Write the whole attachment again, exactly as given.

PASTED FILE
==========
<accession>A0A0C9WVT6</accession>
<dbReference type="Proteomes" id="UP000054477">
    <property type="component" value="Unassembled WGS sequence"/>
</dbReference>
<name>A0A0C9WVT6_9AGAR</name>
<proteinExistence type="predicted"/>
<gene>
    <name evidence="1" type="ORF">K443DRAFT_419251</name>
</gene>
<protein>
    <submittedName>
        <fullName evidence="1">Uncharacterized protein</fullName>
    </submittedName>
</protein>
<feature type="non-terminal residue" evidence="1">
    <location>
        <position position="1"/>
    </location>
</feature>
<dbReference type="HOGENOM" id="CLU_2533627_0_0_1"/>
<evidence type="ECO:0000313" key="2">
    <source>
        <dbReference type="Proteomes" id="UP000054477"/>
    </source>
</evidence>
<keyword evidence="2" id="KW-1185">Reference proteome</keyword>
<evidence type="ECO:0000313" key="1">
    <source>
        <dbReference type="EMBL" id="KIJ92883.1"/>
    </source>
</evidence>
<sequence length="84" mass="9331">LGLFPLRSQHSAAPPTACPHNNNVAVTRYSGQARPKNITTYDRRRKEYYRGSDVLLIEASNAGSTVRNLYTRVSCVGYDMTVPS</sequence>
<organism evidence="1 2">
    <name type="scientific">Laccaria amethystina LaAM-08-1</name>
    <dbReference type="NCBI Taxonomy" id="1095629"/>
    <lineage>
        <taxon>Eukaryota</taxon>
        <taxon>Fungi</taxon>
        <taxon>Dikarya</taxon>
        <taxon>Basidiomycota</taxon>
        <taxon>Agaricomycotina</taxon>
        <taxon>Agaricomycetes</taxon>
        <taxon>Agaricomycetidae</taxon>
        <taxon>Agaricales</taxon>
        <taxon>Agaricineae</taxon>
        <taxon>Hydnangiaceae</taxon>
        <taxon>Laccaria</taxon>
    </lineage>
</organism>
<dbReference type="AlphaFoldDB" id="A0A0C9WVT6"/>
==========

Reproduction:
<accession>A0A0C9WVT6</accession>
<dbReference type="Proteomes" id="UP000054477">
    <property type="component" value="Unassembled WGS sequence"/>
</dbReference>
<name>A0A0C9WVT6_9AGAR</name>
<proteinExistence type="predicted"/>
<gene>
    <name evidence="1" type="ORF">K443DRAFT_419251</name>
</gene>
<protein>
    <submittedName>
        <fullName evidence="1">Uncharacterized protein</fullName>
    </submittedName>
</protein>
<feature type="non-terminal residue" evidence="1">
    <location>
        <position position="1"/>
    </location>
</feature>
<dbReference type="HOGENOM" id="CLU_2533627_0_0_1"/>
<evidence type="ECO:0000313" key="2">
    <source>
        <dbReference type="Proteomes" id="UP000054477"/>
    </source>
</evidence>
<keyword evidence="2" id="KW-1185">Reference proteome</keyword>
<evidence type="ECO:0000313" key="1">
    <source>
        <dbReference type="EMBL" id="KIJ92883.1"/>
    </source>
</evidence>
<sequence length="84" mass="9331">LGLFPLRSQHSAAPPTACPHNNNVAVTRYSGQARPKNITTYDRRRKEYYRGSDVLLIEASNAGSTVRNLYTRVSCVGYDMTVPS</sequence>
<organism evidence="1 2">
    <name type="scientific">Laccaria amethystina LaAM-08-1</name>
    <dbReference type="NCBI Taxonomy" id="1095629"/>
    <lineage>
        <taxon>Eukaryota</taxon>
        <taxon>Fungi</taxon>
        <taxon>Dikarya</taxon>
        <taxon>Basidiomycota</taxon>
        <taxon>Agaricomycotina</taxon>
        <taxon>Agaricomycetes</taxon>
        <taxon>Agaricomycetidae</taxon>
        <taxon>Agaricales</taxon>
        <taxon>Agaricineae</taxon>
        <taxon>Hydnangiaceae</taxon>
        <taxon>Laccaria</taxon>
    </lineage>
</organism>
<dbReference type="AlphaFoldDB" id="A0A0C9WVT6"/>